DHS Needs Help to Step Up Immigration Enforcement in the Workplace

Ira Mehlman, The Hill, December 29, 2017

One of the few areas of the immigration policy debate where there is near universal consensus is that the availability of jobs in this country is the driving force behind large-scale illegal immigration. Ending the magnet of employment in the U.S. will be a priority for the Immigration and Customs Enforcement (ICE) in 2018, the agency announced this week.

Drying up the supply of jobs available to illegal aliens was the theory behind the employer sanctions provision of the Immigration Reform and Control Act of 1986. That provision made it illegal for employers to hire unauthorized workers. The law has largely been ineffective due to lax enforcement and gaping loopholes that have allowed employers to easily circumvent the intent of the law.

Even with the flaws in the 1986 law, ICE has the statutory authority it needs to fine and/or prosecute employers that flagrantly violate the employer sanctions provision, and to remove illegal workers. Past administrations, Republican and Democrat, have mostly been reluctant to prosecute businesses that hire illegal aliens while, at the same time, undermining American workers.

Both parties are often swayed by powerful business interests that have come to view illegal immigration as a ready supply of malleable and subsidized labor. {snip}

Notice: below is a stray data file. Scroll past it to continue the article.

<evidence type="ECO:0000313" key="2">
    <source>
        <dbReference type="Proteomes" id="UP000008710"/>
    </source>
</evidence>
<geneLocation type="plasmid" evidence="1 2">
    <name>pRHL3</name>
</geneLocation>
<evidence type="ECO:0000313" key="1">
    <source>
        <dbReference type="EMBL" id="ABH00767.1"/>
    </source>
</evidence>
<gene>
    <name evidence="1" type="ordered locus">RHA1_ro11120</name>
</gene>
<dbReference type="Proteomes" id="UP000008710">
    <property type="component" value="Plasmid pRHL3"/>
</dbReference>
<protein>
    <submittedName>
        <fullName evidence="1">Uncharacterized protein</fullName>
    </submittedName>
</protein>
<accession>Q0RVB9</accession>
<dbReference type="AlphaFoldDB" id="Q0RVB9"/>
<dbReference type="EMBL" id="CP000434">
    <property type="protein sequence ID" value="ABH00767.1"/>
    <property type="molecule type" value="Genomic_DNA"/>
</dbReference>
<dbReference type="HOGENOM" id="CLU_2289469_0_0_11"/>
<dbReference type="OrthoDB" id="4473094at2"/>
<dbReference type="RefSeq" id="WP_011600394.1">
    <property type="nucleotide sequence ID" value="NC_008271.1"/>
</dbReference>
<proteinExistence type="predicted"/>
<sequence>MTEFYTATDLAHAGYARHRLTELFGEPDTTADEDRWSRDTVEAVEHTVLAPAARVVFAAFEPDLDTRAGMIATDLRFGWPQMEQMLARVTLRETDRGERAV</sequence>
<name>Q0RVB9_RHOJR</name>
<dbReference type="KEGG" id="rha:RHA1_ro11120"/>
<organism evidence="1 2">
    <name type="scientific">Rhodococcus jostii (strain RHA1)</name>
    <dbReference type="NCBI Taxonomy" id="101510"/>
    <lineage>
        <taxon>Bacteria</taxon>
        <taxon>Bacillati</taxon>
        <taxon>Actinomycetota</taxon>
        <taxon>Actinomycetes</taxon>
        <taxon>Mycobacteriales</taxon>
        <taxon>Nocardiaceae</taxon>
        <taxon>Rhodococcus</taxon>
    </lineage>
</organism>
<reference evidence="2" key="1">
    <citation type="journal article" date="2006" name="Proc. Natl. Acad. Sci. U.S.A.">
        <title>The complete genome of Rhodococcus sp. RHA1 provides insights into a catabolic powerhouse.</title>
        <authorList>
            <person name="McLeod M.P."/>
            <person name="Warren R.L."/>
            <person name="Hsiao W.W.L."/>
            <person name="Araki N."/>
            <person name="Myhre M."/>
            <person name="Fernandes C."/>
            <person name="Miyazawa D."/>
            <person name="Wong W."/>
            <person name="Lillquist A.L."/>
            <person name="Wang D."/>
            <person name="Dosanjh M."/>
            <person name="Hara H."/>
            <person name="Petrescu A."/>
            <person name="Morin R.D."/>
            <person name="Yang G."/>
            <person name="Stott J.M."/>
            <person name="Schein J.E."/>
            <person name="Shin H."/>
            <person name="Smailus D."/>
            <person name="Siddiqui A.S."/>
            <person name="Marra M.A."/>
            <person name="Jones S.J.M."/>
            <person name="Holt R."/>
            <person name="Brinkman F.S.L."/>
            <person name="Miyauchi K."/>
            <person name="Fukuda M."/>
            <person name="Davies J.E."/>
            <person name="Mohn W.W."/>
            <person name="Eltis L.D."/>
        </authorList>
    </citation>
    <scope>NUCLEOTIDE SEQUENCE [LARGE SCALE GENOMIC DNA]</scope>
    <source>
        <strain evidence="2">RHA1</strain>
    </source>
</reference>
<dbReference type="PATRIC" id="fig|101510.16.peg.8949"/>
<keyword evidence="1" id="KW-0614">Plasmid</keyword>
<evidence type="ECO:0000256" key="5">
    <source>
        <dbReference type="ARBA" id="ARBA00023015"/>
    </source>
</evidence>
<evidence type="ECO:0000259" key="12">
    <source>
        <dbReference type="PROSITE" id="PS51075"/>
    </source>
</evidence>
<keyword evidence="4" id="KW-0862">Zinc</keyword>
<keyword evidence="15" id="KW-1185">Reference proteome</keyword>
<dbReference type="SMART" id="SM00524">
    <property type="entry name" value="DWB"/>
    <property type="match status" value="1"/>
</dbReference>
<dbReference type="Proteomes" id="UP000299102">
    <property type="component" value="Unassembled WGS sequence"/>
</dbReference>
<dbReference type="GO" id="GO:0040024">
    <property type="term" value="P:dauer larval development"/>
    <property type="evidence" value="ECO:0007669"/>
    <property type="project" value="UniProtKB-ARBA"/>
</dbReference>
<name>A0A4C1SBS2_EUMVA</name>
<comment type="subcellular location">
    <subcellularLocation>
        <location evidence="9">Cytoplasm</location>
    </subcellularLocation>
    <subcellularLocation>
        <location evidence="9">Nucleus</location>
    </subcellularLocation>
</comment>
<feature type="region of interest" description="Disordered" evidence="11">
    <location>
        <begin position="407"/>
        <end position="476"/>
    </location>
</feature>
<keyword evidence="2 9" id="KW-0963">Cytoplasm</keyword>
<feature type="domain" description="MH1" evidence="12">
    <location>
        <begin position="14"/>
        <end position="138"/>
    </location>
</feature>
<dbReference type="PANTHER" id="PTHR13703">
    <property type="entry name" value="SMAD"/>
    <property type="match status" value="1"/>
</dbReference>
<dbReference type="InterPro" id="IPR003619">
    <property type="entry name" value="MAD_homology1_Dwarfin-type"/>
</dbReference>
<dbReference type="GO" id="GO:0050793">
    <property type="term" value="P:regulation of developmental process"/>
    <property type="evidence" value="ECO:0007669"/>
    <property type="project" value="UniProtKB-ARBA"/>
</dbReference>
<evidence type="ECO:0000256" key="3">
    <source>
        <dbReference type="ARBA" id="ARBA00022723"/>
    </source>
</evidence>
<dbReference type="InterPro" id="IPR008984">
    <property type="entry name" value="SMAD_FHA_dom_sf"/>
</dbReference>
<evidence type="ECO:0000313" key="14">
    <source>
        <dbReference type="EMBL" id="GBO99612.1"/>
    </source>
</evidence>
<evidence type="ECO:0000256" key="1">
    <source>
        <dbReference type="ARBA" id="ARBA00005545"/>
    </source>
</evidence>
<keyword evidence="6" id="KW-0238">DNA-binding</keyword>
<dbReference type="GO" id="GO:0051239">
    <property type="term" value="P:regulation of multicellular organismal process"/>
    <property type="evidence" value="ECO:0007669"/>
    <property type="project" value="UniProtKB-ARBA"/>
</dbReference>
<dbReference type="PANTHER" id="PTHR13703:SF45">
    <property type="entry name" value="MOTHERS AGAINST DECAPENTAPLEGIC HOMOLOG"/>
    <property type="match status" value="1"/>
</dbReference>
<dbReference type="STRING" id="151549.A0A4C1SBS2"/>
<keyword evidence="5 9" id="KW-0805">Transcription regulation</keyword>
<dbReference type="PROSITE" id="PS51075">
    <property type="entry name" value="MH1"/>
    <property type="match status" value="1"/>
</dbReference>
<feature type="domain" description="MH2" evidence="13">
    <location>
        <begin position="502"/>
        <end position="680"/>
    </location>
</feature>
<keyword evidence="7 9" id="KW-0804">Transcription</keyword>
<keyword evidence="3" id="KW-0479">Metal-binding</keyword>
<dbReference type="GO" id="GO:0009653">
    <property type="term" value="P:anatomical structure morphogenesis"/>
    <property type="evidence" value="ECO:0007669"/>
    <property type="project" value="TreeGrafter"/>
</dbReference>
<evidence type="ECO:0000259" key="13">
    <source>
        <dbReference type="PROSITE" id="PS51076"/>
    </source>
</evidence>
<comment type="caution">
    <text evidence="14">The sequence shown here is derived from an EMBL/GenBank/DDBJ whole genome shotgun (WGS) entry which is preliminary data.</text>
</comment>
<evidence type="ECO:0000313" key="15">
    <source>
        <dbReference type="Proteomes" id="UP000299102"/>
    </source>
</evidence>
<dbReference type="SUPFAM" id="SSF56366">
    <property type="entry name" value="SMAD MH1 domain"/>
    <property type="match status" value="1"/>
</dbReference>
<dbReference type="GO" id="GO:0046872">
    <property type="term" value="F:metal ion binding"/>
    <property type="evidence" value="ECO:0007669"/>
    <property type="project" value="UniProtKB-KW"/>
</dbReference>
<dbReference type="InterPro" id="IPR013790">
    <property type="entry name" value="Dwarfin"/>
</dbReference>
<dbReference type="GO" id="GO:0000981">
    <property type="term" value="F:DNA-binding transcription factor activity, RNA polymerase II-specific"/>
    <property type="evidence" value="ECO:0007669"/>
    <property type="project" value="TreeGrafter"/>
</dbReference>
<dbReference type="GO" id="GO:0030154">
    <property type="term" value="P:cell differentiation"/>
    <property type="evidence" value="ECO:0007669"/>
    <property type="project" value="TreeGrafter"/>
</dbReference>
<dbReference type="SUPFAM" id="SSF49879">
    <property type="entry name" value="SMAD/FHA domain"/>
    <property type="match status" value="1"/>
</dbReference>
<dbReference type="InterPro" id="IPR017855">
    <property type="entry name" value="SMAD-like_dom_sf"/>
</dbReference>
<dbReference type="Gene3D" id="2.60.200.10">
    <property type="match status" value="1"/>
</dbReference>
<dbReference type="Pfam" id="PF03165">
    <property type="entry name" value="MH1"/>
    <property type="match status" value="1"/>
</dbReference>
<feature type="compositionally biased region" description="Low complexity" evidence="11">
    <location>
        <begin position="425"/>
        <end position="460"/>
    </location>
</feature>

On past occasions when administrations have decided to carry out worksite enforcement, these actions have made a difference. {snip}

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Congress can augment the effectiveness of ICE’s efforts to ensure a legal labor force by requiring all U.S. employers to verify workers’ employment eligibility by making E-Verify a mandatory part of the hiring process. Except in a handful of states that require all employers to use E-Verify, use of the system is entirely voluntary. Most employers, with no particular expertise in detecting fraud, merely retain copies of documents presented by prospective employers, without any way to verify them. In an age in which electronic verifications of all sorts are carried out hundreds of millions of times a day, with near 100 percent accuracy, the only real barrier to mandatory use of E-Verify is political, not technological.

Second, Congress can appropriate the money requested by President Trump to hire additional ICE personnel — particularly those dedicated to workplace enforcement. {snip}

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